he Academy Awards were Sunday night, and we all know what that means: the year’s best films, high fashion on the red carpet, and a heavy dose of moral scolding from Hollywood stars.
Brad Pitt, who won the Oscar for best supporting actor, kicked off the night by addressing the recent impeachment trial of President Trump: “They told me I only had 45 seconds up here, which is 45 seconds more than the Senate gave John Bolton this week. I’m thinking maybe Quentin (Tarantino) does a movie about it and in the end the adults do the right thing.”
Comedian Ricky Gervais recently made headlines at the Golden Globes for criticizing this tendency to moralize at awards shows, telling his fellow celebrities, “You’re in no position to lecture the public about anything.” Such warnings aside, this year’s award ceremonies extended the long tradition of stars using Hollywood’s biggest nights to signal both to their peers and to the folks at home that they have the right moral values. After Pitt, Oscar winners Renée Zellweger and Joaquin Phoenix gave their own heartfelt speeches about moral ideals.
Moments like these can become a cultural touchstone. Think, for instance, of Meryl Streep’s Golden Globes performance. Saying she had lost her voice “in screaming and lamentation” that same weekend, she went on to decry President Donald Trump for mocking a disabled reporter in 2015.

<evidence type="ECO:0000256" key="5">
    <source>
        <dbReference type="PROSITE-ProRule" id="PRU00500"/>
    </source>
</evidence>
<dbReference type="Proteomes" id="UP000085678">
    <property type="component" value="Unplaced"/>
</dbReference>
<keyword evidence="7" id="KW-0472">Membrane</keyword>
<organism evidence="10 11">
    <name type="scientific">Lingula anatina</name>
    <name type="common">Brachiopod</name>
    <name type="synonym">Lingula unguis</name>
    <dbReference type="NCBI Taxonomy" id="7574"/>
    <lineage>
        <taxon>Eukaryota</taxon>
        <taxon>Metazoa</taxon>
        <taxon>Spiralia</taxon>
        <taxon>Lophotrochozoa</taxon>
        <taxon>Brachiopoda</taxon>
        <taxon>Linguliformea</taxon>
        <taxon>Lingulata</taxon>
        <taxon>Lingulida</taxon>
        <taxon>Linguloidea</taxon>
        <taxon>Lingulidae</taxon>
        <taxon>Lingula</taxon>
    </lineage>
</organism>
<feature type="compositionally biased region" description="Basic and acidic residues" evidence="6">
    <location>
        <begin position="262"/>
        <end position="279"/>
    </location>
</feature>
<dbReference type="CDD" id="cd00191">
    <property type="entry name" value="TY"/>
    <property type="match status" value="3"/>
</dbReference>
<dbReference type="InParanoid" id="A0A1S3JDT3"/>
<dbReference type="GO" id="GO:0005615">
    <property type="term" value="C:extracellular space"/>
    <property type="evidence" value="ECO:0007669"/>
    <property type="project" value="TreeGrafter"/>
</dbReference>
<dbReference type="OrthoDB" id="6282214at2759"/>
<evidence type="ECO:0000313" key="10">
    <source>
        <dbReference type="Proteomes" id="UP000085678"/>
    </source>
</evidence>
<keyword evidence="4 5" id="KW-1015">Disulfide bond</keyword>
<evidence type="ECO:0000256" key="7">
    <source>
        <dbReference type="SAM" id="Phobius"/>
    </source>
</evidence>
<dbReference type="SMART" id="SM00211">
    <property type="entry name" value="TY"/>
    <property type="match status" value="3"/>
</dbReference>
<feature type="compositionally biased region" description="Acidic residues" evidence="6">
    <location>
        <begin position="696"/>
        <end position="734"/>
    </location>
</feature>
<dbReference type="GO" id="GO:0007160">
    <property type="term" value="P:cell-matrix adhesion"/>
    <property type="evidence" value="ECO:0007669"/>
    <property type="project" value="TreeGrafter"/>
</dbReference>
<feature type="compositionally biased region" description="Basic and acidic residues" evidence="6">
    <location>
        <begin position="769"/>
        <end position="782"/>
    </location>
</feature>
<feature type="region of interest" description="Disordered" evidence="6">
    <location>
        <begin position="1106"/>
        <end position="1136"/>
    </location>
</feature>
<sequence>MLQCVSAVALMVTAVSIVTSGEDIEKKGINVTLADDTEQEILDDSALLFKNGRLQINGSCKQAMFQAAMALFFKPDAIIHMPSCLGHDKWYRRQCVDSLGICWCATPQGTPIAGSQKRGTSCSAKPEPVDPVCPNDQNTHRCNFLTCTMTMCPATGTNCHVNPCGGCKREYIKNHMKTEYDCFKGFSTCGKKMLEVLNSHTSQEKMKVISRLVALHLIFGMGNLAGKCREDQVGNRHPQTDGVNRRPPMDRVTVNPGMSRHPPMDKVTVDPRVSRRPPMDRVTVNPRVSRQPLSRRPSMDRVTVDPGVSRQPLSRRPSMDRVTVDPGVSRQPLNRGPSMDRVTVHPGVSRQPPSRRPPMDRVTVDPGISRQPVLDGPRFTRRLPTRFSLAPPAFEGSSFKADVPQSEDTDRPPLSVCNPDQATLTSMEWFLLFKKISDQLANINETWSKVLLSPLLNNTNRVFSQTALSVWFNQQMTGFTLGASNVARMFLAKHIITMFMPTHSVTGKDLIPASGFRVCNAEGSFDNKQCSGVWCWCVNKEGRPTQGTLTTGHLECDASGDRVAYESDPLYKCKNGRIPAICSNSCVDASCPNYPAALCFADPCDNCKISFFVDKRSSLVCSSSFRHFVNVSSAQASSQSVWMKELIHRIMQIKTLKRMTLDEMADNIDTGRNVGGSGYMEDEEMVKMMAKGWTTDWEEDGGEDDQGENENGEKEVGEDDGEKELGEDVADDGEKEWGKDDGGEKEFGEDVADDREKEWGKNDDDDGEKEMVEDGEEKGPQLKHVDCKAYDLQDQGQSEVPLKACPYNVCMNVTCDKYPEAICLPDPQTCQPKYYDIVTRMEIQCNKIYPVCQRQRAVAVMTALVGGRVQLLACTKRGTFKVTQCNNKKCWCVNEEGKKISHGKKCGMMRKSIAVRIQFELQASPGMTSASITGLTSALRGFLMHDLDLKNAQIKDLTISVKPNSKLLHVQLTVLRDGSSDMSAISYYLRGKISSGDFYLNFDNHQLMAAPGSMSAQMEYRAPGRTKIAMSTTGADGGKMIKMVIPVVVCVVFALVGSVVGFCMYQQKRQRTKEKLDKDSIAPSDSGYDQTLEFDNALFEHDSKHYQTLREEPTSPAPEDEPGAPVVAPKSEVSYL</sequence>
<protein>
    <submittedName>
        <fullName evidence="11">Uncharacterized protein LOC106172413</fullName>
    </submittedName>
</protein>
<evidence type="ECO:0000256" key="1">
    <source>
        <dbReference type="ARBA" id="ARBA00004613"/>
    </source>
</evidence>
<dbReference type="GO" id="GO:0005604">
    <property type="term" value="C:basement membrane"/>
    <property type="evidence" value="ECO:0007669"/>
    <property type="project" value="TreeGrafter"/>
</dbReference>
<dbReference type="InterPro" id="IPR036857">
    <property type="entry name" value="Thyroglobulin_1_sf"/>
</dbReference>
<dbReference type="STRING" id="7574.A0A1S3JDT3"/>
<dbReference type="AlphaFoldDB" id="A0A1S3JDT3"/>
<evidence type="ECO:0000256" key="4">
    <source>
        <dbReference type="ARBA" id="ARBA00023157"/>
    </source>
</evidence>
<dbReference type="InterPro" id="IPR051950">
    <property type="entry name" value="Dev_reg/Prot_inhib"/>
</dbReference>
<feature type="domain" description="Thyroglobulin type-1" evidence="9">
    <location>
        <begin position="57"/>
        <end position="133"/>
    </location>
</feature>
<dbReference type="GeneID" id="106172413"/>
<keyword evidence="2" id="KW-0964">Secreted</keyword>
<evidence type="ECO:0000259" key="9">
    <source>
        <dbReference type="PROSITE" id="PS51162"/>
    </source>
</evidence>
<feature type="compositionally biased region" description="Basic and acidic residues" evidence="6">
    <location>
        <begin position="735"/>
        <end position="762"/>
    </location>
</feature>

Impassioned pleas like these are often sincere. But frequently, people who use moral talk this way are also engaging in moral grandstanding — trying to show off how good they are. This may seem paradoxical. But someone can sincerely believe they have the best moral values and still use their public discourse to try to project an impressive image of themselves.
It’s often difficult to know whether someone is using their moral talk for show in this way, just like it’s hard to know whether people who sincerely mention their large incomes in conversation over dinner during tax season are also trying to brag.
But just because we can’t always see it doesn’t mean grandstanding doesn’t happen. It does, and it’s not just happening at the Oscars, or on one side of the political aisle. Preening moral talk may seem like a special fault of Hollywood, but we’re all guilty of it — and it keeps us from having the sorts of moral and political discussions we should.